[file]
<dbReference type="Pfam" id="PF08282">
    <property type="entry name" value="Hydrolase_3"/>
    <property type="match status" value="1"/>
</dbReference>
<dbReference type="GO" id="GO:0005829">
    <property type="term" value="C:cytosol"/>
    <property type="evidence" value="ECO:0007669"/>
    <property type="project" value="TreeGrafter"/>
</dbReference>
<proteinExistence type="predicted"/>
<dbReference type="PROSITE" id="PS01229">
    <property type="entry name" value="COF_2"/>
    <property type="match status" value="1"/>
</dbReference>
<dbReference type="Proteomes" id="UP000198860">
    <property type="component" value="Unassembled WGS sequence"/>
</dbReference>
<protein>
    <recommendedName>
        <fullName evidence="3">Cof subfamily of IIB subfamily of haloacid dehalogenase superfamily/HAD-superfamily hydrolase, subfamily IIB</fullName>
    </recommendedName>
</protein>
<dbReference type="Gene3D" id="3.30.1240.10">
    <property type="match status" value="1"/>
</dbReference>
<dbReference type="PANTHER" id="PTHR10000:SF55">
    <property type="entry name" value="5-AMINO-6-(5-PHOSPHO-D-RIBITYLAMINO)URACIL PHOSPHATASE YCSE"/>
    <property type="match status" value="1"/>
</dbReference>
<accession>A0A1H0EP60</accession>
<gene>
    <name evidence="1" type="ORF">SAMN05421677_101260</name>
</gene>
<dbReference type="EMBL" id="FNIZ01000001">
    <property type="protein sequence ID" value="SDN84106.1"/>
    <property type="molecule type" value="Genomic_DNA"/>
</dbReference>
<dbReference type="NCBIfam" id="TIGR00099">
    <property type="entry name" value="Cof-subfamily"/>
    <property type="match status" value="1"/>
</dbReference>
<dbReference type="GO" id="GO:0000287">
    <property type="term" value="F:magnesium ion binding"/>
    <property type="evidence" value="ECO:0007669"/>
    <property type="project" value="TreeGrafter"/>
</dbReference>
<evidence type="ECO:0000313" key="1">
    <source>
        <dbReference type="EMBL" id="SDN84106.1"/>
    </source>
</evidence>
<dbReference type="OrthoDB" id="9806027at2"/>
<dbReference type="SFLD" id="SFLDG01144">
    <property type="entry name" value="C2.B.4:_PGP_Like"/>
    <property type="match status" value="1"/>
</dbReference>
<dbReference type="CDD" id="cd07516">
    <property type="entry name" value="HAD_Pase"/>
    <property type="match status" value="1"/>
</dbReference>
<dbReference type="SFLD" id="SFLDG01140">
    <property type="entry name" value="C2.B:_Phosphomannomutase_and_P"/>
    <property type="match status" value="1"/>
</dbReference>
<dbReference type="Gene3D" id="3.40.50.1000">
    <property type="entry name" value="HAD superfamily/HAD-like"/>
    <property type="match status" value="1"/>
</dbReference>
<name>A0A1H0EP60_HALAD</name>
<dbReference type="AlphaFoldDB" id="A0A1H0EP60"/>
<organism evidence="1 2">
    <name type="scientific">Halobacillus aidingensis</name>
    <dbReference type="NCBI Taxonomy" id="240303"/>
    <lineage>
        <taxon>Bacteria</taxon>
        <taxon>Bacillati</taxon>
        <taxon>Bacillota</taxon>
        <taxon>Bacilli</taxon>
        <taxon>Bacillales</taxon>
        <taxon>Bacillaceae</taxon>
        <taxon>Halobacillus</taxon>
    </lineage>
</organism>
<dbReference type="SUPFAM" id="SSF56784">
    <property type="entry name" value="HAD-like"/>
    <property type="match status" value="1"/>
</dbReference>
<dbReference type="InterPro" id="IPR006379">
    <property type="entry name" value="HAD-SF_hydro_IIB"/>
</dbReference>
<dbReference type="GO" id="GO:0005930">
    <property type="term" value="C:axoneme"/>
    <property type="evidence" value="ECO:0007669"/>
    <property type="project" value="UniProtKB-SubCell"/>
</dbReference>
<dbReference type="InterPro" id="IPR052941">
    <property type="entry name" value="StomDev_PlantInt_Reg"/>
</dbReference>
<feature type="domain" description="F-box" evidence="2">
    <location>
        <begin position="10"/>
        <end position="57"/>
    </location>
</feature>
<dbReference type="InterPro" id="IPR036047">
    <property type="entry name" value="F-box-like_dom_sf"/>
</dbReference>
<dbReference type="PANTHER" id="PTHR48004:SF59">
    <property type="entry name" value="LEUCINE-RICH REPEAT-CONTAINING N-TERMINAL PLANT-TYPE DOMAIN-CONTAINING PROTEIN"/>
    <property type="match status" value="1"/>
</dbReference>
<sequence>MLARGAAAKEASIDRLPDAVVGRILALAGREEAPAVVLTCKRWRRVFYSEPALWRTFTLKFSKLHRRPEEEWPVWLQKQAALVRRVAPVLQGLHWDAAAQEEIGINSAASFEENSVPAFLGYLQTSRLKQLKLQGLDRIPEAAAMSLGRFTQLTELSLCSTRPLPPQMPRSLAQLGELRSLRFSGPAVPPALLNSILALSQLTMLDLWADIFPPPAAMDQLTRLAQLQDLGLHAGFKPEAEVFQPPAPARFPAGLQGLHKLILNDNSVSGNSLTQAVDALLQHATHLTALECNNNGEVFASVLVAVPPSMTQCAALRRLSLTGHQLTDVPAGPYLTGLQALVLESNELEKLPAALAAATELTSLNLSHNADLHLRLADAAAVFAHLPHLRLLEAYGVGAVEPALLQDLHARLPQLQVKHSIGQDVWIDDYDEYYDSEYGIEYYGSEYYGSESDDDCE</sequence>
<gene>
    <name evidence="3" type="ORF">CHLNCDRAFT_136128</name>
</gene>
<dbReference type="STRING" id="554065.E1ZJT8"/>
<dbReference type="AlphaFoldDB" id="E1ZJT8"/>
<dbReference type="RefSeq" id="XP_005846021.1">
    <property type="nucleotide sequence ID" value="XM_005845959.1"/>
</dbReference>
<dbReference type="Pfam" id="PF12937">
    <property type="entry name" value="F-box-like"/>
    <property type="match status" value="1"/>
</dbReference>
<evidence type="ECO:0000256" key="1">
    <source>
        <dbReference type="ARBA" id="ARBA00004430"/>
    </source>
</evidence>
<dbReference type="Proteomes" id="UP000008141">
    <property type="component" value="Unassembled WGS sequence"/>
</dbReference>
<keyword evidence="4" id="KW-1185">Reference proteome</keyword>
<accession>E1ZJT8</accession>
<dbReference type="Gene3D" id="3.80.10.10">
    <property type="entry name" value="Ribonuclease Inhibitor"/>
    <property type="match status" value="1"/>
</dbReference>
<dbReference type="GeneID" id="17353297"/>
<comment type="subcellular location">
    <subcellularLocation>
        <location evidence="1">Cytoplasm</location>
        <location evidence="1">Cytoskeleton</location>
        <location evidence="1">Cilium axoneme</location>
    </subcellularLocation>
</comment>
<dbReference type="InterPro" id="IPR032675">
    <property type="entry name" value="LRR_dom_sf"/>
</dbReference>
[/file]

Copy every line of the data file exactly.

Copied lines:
<dbReference type="Pfam" id="PF08282">
    <property type="entry name" value="Hydrolase_3"/>
    <property type="match status" value="1"/>
</dbReference>
<dbReference type="GO" id="GO:0005829">
    <property type="term" value="C:cytosol"/>
    <property type="evidence" value="ECO:0007669"/>
    <property type="project" value="TreeGrafter"/>
</dbReference>
<proteinExistence type="predicted"/>
<dbReference type="PROSITE" id="PS01229">
    <property type="entry name" value="COF_2"/>
    <property type="match status" value="1"/>
</dbReference>
<dbReference type="Proteomes" id="UP000198860">
    <property type="component" value="Unassembled WGS sequence"/>
</dbReference>
<protein>
    <recommendedName>
        <fullName evidence="3">Cof subfamily of IIB subfamily of haloacid dehalogenase superfamily/HAD-superfamily hydrolase, subfamily IIB</fullName>
    </recommendedName>
</protein>
<dbReference type="Gene3D" id="3.30.1240.10">
    <property type="match status" value="1"/>
</dbReference>
<dbReference type="PANTHER" id="PTHR10000:SF55">
    <property type="entry name" value="5-AMINO-6-(5-PHOSPHO-D-RIBITYLAMINO)URACIL PHOSPHATASE YCSE"/>
    <property type="match status" value="1"/>
</dbReference>
<accession>A0A1H0EP60</accession>
<gene>
    <name evidence="1" type="ORF">SAMN05421677_101260</name>
</gene>
<dbReference type="EMBL" id="FNIZ01000001">
    <property type="protein sequence ID" value="SDN84106.1"/>
    <property type="molecule type" value="Genomic_DNA"/>
</dbReference>
<dbReference type="NCBIfam" id="TIGR00099">
    <property type="entry name" value="Cof-subfamily"/>
    <property type="match status" value="1"/>
</dbReference>
<dbReference type="GO" id="GO:0000287">
    <property type="term" value="F:magnesium ion binding"/>
    <property type="evidence" value="ECO:0007669"/>
    <property type="project" value="TreeGrafter"/>
</dbReference>
<evidence type="ECO:0000313" key="1">
    <source>
        <dbReference type="EMBL" id="SDN84106.1"/>
    </source>
</evidence>
<dbReference type="OrthoDB" id="9806027at2"/>
<dbReference type="SFLD" id="SFLDG01144">
    <property type="entry name" value="C2.B.4:_PGP_Like"/>
    <property type="match status" value="1"/>
</dbReference>
<dbReference type="CDD" id="cd07516">
    <property type="entry name" value="HAD_Pase"/>
    <property type="match status" value="1"/>
</dbReference>
<dbReference type="SFLD" id="SFLDG01140">
    <property type="entry name" value="C2.B:_Phosphomannomutase_and_P"/>
    <property type="match status" value="1"/>
</dbReference>
<dbReference type="Gene3D" id="3.40.50.1000">
    <property type="entry name" value="HAD superfamily/HAD-like"/>
    <property type="match status" value="1"/>
</dbReference>
<name>A0A1H0EP60_HALAD</name>
<dbReference type="AlphaFoldDB" id="A0A1H0EP60"/>
<organism evidence="1 2">
    <name type="scientific">Halobacillus aidingensis</name>
    <dbReference type="NCBI Taxonomy" id="240303"/>
    <lineage>
        <taxon>Bacteria</taxon>
        <taxon>Bacillati</taxon>
        <taxon>Bacillota</taxon>
        <taxon>Bacilli</taxon>
        <taxon>Bacillales</taxon>
        <taxon>Bacillaceae</taxon>
        <taxon>Halobacillus</taxon>
    </lineage>
</organism>
<dbReference type="SUPFAM" id="SSF56784">
    <property type="entry name" value="HAD-like"/>
    <property type="match status" value="1"/>
</dbReference>
<dbReference type="InterPro" id="IPR006379">
    <property type="entry name" value="HAD-SF_hydro_IIB"/>
</dbReference>
<dbReference type="GO" id="GO:0005930">
    <property type="term" value="C:axoneme"/>
    <property type="evidence" value="ECO:0007669"/>
    <property type="project" value="UniProtKB-SubCell"/>
</dbReference>
<dbReference type="InterPro" id="IPR052941">
    <property type="entry name" value="StomDev_PlantInt_Reg"/>
</dbReference>
<feature type="domain" description="F-box" evidence="2">
    <location>
        <begin position="10"/>
        <end position="57"/>
    </location>
</feature>
<dbReference type="InterPro" id="IPR036047">
    <property type="entry name" value="F-box-like_dom_sf"/>
</dbReference>
<dbReference type="PANTHER" id="PTHR48004:SF59">
    <property type="entry name" value="LEUCINE-RICH REPEAT-CONTAINING N-TERMINAL PLANT-TYPE DOMAIN-CONTAINING PROTEIN"/>
    <property type="match status" value="1"/>
</dbReference>
<sequence>MLARGAAAKEASIDRLPDAVVGRILALAGREEAPAVVLTCKRWRRVFYSEPALWRTFTLKFSKLHRRPEEEWPVWLQKQAALVRRVAPVLQGLHWDAAAQEEIGINSAASFEENSVPAFLGYLQTSRLKQLKLQGLDRIPEAAAMSLGRFTQLTELSLCSTRPLPPQMPRSLAQLGELRSLRFSGPAVPPALLNSILALSQLTMLDLWADIFPPPAAMDQLTRLAQLQDLGLHAGFKPEAEVFQPPAPARFPAGLQGLHKLILNDNSVSGNSLTQAVDALLQHATHLTALECNNNGEVFASVLVAVPPSMTQCAALRRLSLTGHQLTDVPAGPYLTGLQALVLESNELEKLPAALAAATELTSLNLSHNADLHLRLADAAAVFAHLPHLRLLEAYGVGAVEPALLQDLHARLPQLQVKHSIGQDVWIDDYDEYYDSEYGIEYYGSEYYGSESDDDCE</sequence>
<gene>
    <name evidence="3" type="ORF">CHLNCDRAFT_136128</name>
</gene>
<dbReference type="STRING" id="554065.E1ZJT8"/>
<dbReference type="AlphaFoldDB" id="E1ZJT8"/>
<dbReference type="RefSeq" id="XP_005846021.1">
    <property type="nucleotide sequence ID" value="XM_005845959.1"/>
</dbReference>
<dbReference type="Pfam" id="PF12937">
    <property type="entry name" value="F-box-like"/>
    <property type="match status" value="1"/>
</dbReference>
<evidence type="ECO:0000256" key="1">
    <source>
        <dbReference type="ARBA" id="ARBA00004430"/>
    </source>
</evidence>
<dbReference type="Proteomes" id="UP000008141">
    <property type="component" value="Unassembled WGS sequence"/>
</dbReference>
<keyword evidence="4" id="KW-1185">Reference proteome</keyword>
<accession>E1ZJT8</accession>
<dbReference type="Gene3D" id="3.80.10.10">
    <property type="entry name" value="Ribonuclease Inhibitor"/>
    <property type="match status" value="1"/>
</dbReference>
<dbReference type="GeneID" id="17353297"/>
<comment type="subcellular location">
    <subcellularLocation>
        <location evidence="1">Cytoplasm</location>
        <location evidence="1">Cytoskeleton</location>
        <location evidence="1">Cilium axoneme</location>
    </subcellularLocation>
</comment>
<dbReference type="InterPro" id="IPR032675">
    <property type="entry name" value="LRR_dom_sf"/>
</dbReference>